and villains in Harrisburg have the School District in a box. The deficit isn’t
    being funded and they’ve barred the School District from being able to go
    bankrupt, unlike the rest of us. In
    reality, all of this sanctimony was about chump change compared to the money routinely
    wasted by the state and City on special interest boondoggles. Every year, billions of “economic
    development” grants are made across the state to companies run by politically
    connected fat cats who could get their own financing. For example, time and again the State and City
    have spent millions to subsidize the multi-millionaires running COMCAST, guys
    who can well afford to pay for their own buildings. And who can forget the tens of millions of
    dollars in the State budget for the Barnes art collection of all things? These
    are anything but lapses in judgment. Time and again our elected officials
    demonstrate their real priorities which are not Philadelphia children. The fact is that government has turned into a
    transfer mechanism to take money from what is left of a middle class and give
    it to the rich. Last week’s heroes and villains know it all
    too well. These priorities are what keeps them in office.

    We
    are told that we get the elected officials we deserve. I’m sorry. The families and
    children dependent upon the Philadelphia School District don’t deserve the
    present class of pols. It is time to
    forget thinking about them as our advocates and instead characterize them as civil
    defendants who need to pony up money. There
    is a body of law alive and well that “disabled “or “special education” students
    are entitled to a “free and appropriate public education at public expense.” As a lawyer and uncle, I succeeded in having a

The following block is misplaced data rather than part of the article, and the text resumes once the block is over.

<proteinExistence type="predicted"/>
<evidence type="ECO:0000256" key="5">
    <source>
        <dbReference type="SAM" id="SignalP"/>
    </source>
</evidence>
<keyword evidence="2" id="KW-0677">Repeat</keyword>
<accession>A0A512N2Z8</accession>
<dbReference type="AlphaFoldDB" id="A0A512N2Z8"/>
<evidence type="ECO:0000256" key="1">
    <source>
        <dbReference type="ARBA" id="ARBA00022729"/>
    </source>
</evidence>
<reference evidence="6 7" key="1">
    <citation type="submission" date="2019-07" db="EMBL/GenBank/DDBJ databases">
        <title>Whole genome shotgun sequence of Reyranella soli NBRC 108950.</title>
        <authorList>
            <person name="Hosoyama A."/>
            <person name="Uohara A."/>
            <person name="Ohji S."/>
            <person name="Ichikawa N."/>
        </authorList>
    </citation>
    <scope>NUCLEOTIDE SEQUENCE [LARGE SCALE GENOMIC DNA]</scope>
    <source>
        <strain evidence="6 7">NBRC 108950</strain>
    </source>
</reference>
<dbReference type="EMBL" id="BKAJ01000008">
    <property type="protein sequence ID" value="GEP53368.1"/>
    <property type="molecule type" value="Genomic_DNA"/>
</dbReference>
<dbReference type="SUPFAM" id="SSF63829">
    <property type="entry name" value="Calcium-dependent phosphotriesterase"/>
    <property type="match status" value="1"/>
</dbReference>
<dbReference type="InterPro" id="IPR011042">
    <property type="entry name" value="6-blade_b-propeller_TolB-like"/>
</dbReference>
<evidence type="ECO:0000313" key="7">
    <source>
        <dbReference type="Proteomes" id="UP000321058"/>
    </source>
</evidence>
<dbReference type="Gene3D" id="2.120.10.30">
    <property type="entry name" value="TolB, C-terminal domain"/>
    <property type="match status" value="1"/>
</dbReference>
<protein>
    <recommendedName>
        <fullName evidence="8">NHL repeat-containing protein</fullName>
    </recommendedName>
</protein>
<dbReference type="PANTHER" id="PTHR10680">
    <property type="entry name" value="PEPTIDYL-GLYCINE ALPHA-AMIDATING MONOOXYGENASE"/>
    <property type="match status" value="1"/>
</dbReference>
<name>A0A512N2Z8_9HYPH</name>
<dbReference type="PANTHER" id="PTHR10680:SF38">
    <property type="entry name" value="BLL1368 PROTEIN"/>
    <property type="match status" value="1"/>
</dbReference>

suburban school district pay for private schooling of a nephew. That school
    district paid what was then a multiple of the cost of this country’s most elite
    prep schools.

    Public education, not public warehousing of
    kids, is a fundamental obligation of government. Philadelphia School children have a right to open
    schools that actually can function as opposed to simply warehouse, not
    necessarily protect, kids. Perhaps it is
    time for the Courts to recognize the equal protection argument that all Philadelphia
    school children are “special”.

    Mark D. Schwartz is a Bryn Mawr based lawyer
    who worked in the 1970s as legislative assistant to then House Majority Leader
    and later Speaker K. Leroy Irvis.

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  • anonymous

    Why doesn’t philadelphia raise property taxes just like everyone else in the state has to do.

    • Allison Kelsey

      It just did. Mine in Grad Hosp increased 1000% (not a typo). But the powers that be made it revenue-neutral, so none of that went to support anything new. The increase would have been more palatable if it were.

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  • Richard Colton

    “five year cigarette tax” – please.
    when is any tax temporary? I think we would be OK with paying more for public education in Philly if we got a quality product in return.

  • Ewock

    How about across the board pay cuts for all school district employees, top to bottom? What a novel concept.